By Ron Fassler
Novenas for a Lost Hospital, currently at Off-Broadway’s Rattlestick Playwrights Theater on Waverly Place in Greenwich Village, beautifully plays itself out at three separate locations. In communal theatre fashion, an audience of sixty literally follows a 13-member cast to wherever they take them, beginning at an Episcopal church’s garden around the corner from the theatre and ending at the NYC AIDS Memorial Park a few blocks away. In between, the bulk of the evening happens in the Rattlestick’s home space, gutted to provide a wall-to-wall experience. And experience it you should.
According to the playwright’s program biography, “[Cusi Cram] lived on West 11th Street for over 25 years before eventually moving in 2018.” And why that is pertinent is because her play deals with the birth and death of St. Vincent’s Hospital, which until 2010, was a vital and important mainstay in the lives of the denizens of Greenwich Village, and in many cases, their deaths. The 161-year-old hospital was Ground Zero at the height of the AIDS epidemic in the 1980s and its rich history is turned into drama, even leading to the building itself symbolically brought in on a gurney and expiring before our eyes. Founded in 1849 by four nuns from the Sisters of Charity, it was the first Catholic hospital in Manhattan. Beginning in a rented house on East 13th Street, it eventually moved in 1856 to the corner of Seventh Avenue and 11th Street, where it stood tall until it was demolished and turned into 200-unit condominium complex, which opened in 2015. It treated patients who survived the sinking of the Titanic, the Triangle Shirtwaist Factory Fire and victims of the September 11th terrorist attacks. And in a startling piece of symmetry, it was where many died from a cholera epidemic at its beginning and where so many died of AIDS as its community service neared its end.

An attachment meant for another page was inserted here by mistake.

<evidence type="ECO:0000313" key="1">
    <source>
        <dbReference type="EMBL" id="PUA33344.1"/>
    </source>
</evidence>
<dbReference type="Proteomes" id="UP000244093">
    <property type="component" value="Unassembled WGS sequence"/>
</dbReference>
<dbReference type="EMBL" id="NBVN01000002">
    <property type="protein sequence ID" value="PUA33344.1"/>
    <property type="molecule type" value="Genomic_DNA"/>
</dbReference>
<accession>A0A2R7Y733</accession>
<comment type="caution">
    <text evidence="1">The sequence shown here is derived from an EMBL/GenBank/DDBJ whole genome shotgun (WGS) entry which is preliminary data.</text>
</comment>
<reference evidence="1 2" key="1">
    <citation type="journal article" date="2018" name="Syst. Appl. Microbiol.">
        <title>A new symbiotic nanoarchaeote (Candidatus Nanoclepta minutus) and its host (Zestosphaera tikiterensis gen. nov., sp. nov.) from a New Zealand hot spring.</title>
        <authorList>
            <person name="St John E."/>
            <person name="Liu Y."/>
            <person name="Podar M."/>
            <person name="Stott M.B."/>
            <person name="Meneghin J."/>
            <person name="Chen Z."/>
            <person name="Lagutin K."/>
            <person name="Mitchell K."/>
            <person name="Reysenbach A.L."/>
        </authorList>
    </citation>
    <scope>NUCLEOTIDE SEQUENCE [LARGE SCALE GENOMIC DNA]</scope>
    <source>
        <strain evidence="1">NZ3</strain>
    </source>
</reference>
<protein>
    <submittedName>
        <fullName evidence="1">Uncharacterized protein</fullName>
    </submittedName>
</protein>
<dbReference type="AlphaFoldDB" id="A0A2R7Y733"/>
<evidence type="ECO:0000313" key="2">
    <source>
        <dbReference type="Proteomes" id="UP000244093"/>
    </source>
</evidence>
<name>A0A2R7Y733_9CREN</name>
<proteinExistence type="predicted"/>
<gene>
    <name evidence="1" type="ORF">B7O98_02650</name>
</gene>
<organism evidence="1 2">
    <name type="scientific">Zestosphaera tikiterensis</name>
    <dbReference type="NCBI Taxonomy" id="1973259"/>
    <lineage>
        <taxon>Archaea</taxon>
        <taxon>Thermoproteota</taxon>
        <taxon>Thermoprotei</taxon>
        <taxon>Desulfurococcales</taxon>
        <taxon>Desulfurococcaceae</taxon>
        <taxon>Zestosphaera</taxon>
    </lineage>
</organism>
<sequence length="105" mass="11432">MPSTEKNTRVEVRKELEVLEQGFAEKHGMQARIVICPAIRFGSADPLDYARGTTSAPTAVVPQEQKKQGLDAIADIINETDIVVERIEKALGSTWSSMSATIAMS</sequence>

Though sprawling, the piece retains its intimacy by virtue of the balanced restraint achieved in Rattlestick’s Artistic Director Daniella Topol’s well-directed production, which features a top-notch cast. Led by the always reliable Kathleen Chalfant, her consistent presence as Sister Elizabeth grounds the other actors around her, who take on a multitude of roles. I particularly enjoyed Kelly McAndrew, who shined as an acerbic hospital worker and a Greenwich Village matron who while getting her hair done, has a dialogue with her hairdresser (performed with perfect aplomb by Leland Fowler) that makes for an emotionally satisfying denouement in the play’s penultimate scene. It also uses song and dance to a pleasing effect, beginning in that church garden, where it is explained the ashes of many AIDS victims have been scattered over the years. It was also not lost on anyone, when it was pointed out that the apartment building that stands where the hospital once did, loomed large in the background hovering over us. That the night I attended was Friday the 13th under a full moon (no less), added to the fullness of the evening.
It should be noted that this all-inclusive experience even brings in visual aids, showcasing artwork from an organization (aptly and cleverly named) Visual Aids. Described on its website as “utilizing art to fight AIDS by provoking dialogue, supporting HIV+ artists and preserving a legacy, because AIDS is not over,” audiences are treated to some choice pieces chosen specifically for this Rattlestick production, that are hung throughout the theatre. Old-fashioned screens, once used in hospitals to separate beds were festooned with art as well as archival photographs, served up to enlighten theatregoers about St. Vincent’s history before the play begins in earnest.
What the Rattlestick and these artists have done is to bring a novena (nine to be exact) to the same vicinity where this great paean to not only an important structure that never should have been allowed to be torn down (and desecrated), but to all those who gave so much of their time, energy, sweat and tears to those less fortunate than themselves. There’s no better time than the present to head down to Greenwich Village and see Novenas for a Lost Hospital through its strictly limited engagement ending October 13th.
Photo: Julieta Cervantes